A number of people skimp on motherboard’s in favor of a more powerful CPU or GPU, something I’m guilty of as well. I recently got my hands on a Gigabyte Aorus AX370-Gaming 5 and quickly learned why I’ll never do a budget motherboard again. Between the boards extensive features list, gorgeous look, and use of premium parts I can’t deny that this is the best motherboard I have ever owned and - despite some rather clunky software - is likely the only motherboard I’ll recommend to friends and family for their Ryzen builds. Read on to learn more about this fantastic motherboard in Gigabyte’s Aorus lineup.
- MSRP: $194.99 (Amazon)
- CPU: AMD Ryzen or AMD 7th Gen A-series/Athlon processor (AM4)
- Chipset: AMD X370
- Form Factor: ATX
- Memory: 4x DDR4 DIMM sockets up to 64GB; Dual Channel Architecture; Support for 2133Mhz - 3200Mhz memory modules; Support for Extreme Memory Profile (XMP) memory modules
- Audio: 2x Realtek ALC1220 codecs w/ Sound Blaster X-Fi MB5 Support; High Definition Audio; 2/4/5.1/7.1 channel; Support for S/PDIF Out
- LAN: 1 x Intel GbE LAN chip (10/100/1000 Mbit); 1 x Rivet Networks Killer E2500 LAN Chip (10/100/1000Mbit)
- Expansion Slots: 1 x PCI Express x16, running at x16; 1 x PCI Express x16, running at x8; 1 x PCI Express x16, running at x4; 3 x PCI Express x1 slots
- Storage: 1 x M.2 connector w/ SATA and PCIe SSD support; 1 x U.2 connector (M.2 unavailable if U.2 is populated); 2 x SATA Express connectors; 8 x SATA 6GB/s connectors; Support for RAID 0, RAID 1, and RAID 10
- Graphics: Supports NVIDIA Quad-GPU SLI and 2-Way NVIDIA SLI; Supports AMD Quad-GPU CrossFire and 3-Way AMD CrossFire
- USB: 1 x USB Type-C port on back panel, USB 3.1 Gen 2 support; 3 x USB 3.1 Gen 2 Type-A ports; 10 x USB 3.1 Gen 1 Ports (4 ports available through internet USB headers); 4 x USB 2.0/1.1 ports (available through internal USB headers)
- Hardware Monitoring: Voltage detection; Temperature detection; Fan speed detection; Overheating warning; Fan fail Warning; Fan speed control
- RGB Fusion / Multi-Zone Light Show Design (RGBW & RGBUV Lightstrip support)
- Swappable Overlay for Accent LED (located on side opposite of back panel)
- Support High-Performance EK Monoblock (EK-FB GA AX370)
- Smart Fan 5 to control 8 Fan/Water Pump Connectors
- Dual ALC 1220 120dB SNR HD Audio with Dual Smart Headphone AMPs + Sound Blaster X-Fi MB5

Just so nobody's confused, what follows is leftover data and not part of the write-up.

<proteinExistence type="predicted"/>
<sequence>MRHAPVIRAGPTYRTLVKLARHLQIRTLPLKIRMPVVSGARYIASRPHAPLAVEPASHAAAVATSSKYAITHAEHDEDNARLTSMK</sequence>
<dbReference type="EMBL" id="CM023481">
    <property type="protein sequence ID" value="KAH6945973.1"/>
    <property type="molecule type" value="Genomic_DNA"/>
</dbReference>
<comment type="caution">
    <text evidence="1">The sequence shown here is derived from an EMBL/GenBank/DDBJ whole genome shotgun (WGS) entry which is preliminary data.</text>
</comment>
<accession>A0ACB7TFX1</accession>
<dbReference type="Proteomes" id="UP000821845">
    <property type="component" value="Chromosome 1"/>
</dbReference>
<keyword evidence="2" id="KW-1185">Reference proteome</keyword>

- High-End Audio Capacitors
- 6+4 Phase Digital Power Delivery Design
- Diagnostic LEDs
- Dual Armor DIMM and PCIe Metal Shielding
- GIGABYTE APP Center
- EasyTune™ (Fine tune system settings, clocks, voltages from inside Windows environment)
- GIGABYTE Patented DualBIOS™ (UEFI) Design
- Easy to Install "G-Connector" Design (for connecting chassis cables to motherboard)
- 1 year XSplit Gamecaster + Broadcaster Premium License
I want to offer my congratulations if you’ll still with me after that exhaustive specification list. That’s a lot of individual things to talk about so I want to apologize in advance if I don’t cover one you are specifically interested in.
My Standout Features
The first things that is glaringly obvious about this board is it’s embracement of RGB. There are multiple zones around the board that the user can control either through the RGB app provided by Gigabyte or directly from the BIOS. There’s a really nice accent strip along the the side of the board opposite rear inputs and it’s very tastefully executed. Gigabyte also provides the files to gives the user the ability to 3D print their own accent strip to further customize the board. Combining this with my G.Skill RGB Ram, NZXT Aer fans and strips it was simple to create some loud and obnoxious lighting - just how I like it. RGB is an addon feature, however, and isn’t usually a make it or break it deal for some. Personally when searching for a motherboard there are a few things that are must have features.
Firstly, there needs to be plenty of USB ports. I have a lot of accessories (webcam, external drive, gamepad, bluetooth, etc) and I’ve been in a situation before where I didn’t have room for something I needed to plug in. That’s not a problem with the Aorus AX370-Gaming 5. There are nine standard USB ports on the rear alone and one USB-C style. Combine that with the two to four that traditionally are located on the front panel of your case and there is no shortage of USB room. The yellow ports are also DAC (Digital-to-Analog Converter) which a rare feature for most motherboards and is very enticing for some users.
The second thing I like to see are fan headers. I don’t know why but I absolutely HATE splitting a fan header between two fans. With a total of 8 “hybrid” fan headers you’re going to have plenty of room for a full case of system fans, in addition to your CPU fan or water pump. Something that I think is cool is that each of the fan headers are considered ‘hybrid’, which means each of them is capable of supporting a water cooling pump which makes cable management just a smidge easier.